Expat borrowers can borrow more to buy a home to rent out in the UK thanks to a relaxation of lending rules.
Skipton International, one of the country’s leading buy to let lenders, has announced a change in underwriting that can give bigger loans by adjusting the rental yield calculation.
The calculation is based on a test called rent cover.
The standard calculation for UK buy to let lenders is to use a rent cover percentage between 125% and 140%.
For a rent cover of 125%, that typically means the rent paid by tenants must come to 25% more than the interest only mortgage repayment charged at a rate of 5.99%.
How rent cover works
The lender says for a buy to let home valued at £1 million, generating a £2,400 a month gross rent, the maximum borrowing at 125% would be £616,000.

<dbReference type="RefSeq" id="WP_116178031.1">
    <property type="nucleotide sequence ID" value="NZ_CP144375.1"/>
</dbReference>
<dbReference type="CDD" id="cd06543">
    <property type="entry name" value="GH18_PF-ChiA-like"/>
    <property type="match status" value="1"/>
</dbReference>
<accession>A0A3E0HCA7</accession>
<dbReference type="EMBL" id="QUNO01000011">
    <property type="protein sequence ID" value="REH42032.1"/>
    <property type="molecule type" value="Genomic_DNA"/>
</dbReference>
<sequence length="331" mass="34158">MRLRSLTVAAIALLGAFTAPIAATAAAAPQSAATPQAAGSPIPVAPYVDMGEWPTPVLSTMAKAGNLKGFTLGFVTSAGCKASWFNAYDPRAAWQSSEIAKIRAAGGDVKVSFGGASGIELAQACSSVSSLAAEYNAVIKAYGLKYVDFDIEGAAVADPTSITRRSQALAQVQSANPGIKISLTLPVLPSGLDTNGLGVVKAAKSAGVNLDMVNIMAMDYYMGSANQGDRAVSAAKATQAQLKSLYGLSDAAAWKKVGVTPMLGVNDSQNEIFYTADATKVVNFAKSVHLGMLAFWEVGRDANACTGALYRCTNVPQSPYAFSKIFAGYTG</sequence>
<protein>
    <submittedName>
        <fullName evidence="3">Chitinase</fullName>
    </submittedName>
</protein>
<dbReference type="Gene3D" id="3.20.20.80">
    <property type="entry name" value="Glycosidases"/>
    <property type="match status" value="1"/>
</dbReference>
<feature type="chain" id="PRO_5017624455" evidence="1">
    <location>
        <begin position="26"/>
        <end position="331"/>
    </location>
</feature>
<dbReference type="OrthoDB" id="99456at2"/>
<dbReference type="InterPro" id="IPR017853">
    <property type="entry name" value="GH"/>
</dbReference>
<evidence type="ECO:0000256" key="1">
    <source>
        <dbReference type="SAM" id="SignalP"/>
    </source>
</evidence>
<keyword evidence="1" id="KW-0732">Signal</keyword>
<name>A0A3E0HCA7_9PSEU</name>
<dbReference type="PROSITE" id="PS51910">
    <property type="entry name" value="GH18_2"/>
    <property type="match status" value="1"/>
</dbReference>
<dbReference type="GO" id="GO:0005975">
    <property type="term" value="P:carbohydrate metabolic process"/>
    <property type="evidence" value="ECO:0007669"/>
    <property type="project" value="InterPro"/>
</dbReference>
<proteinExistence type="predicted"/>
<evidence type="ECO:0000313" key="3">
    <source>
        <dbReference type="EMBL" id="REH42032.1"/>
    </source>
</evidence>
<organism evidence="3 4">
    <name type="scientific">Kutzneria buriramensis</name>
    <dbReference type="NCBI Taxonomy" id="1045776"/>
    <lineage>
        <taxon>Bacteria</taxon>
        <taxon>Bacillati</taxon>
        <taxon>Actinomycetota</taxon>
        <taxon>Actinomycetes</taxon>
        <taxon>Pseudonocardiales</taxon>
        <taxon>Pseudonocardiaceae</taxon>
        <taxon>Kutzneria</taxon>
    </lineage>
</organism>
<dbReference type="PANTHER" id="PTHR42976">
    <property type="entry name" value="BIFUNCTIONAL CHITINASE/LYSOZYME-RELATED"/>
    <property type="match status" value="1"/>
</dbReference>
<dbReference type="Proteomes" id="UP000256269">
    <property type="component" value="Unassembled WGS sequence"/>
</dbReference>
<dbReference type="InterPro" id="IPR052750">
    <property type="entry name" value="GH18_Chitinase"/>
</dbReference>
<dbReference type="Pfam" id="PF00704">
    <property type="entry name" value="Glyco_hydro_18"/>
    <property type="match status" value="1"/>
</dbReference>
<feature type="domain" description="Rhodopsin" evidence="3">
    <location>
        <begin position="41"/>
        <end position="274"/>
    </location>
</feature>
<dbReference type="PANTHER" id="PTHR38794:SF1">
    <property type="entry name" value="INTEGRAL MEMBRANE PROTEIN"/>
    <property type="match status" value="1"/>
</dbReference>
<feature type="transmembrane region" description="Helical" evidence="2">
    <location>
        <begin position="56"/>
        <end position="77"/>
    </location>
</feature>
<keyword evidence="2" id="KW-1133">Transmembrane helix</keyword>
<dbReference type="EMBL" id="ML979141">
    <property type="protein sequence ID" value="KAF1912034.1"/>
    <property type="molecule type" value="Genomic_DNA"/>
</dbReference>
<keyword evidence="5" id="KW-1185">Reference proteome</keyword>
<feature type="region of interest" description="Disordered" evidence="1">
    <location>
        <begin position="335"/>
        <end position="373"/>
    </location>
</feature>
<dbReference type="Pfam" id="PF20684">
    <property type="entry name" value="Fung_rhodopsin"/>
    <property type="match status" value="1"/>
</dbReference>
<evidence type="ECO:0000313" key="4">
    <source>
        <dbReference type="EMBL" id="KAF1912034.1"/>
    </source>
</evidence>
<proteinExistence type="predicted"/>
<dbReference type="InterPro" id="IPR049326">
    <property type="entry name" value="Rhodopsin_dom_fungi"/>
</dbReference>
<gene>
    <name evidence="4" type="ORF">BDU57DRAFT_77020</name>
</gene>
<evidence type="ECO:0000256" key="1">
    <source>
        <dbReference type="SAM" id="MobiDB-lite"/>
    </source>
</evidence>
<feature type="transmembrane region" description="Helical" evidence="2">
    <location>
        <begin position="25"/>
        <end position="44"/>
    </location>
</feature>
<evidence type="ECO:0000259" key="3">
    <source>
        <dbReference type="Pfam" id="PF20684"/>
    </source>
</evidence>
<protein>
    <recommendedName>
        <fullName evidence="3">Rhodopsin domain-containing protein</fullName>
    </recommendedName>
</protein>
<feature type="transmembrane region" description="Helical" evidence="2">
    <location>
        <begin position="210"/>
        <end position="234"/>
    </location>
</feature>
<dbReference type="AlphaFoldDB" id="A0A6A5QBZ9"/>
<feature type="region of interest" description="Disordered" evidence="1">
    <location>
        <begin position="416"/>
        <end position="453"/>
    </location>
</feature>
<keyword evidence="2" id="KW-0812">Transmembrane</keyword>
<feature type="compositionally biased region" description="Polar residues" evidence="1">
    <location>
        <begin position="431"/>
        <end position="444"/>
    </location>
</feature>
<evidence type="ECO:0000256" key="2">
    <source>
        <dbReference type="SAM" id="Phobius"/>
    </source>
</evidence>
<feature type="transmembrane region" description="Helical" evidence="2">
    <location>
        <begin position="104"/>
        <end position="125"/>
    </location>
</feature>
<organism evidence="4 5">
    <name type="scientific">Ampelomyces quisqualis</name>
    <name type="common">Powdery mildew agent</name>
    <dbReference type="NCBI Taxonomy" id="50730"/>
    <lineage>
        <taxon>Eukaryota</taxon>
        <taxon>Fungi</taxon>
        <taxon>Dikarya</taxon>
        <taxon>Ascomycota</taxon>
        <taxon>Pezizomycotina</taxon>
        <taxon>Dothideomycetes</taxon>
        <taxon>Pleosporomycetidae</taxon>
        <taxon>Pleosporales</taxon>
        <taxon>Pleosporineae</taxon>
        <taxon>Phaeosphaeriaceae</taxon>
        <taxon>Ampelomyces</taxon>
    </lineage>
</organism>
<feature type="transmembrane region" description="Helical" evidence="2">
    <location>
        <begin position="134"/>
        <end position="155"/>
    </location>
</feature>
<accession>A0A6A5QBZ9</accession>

Under the calculation change, the rent cover percentage drops to 110%, increasing the borrowing for the same property to £700,000 – an increase of £84,000.
To qualify for enhanced lending, the expat borrower’s sole income or the main earner for joint applications, must be £100,000 a year or more and the loan must be at least £500,000.
Other lending tests apply, including borrowing should come to no more than 75% of a property’s value, making the maximum cost of a buy to let home £666,000.
Current deals are a three-year tracker from 3.24% (4.8% APR) or a five year fix at 3.74% (4.7% APR) for remortgages or 3.24% (4.8% APR) for purchases.
Strong demand from expats
Lender fees are £1,199 for purchases and £999 for remortgages.
Roger Hughes, Skipton International’s Business Development Manager, said: “We are always looking at opportunities to develop our mortgage proposition and make it more attractive. This change will allow high net worth individuals to borrow more funds to either purchase a new property or remortgage an existing one.”
Skipton International is a leading expat buy to let lender for borrowers seeking to buy or remortgage homes across England, mainland Scotland and Wales.
“Demand from overseas residents for UK Buy To Let mortgages is very strong, despite the ongoing Brexit uncertainty,” said Hughes.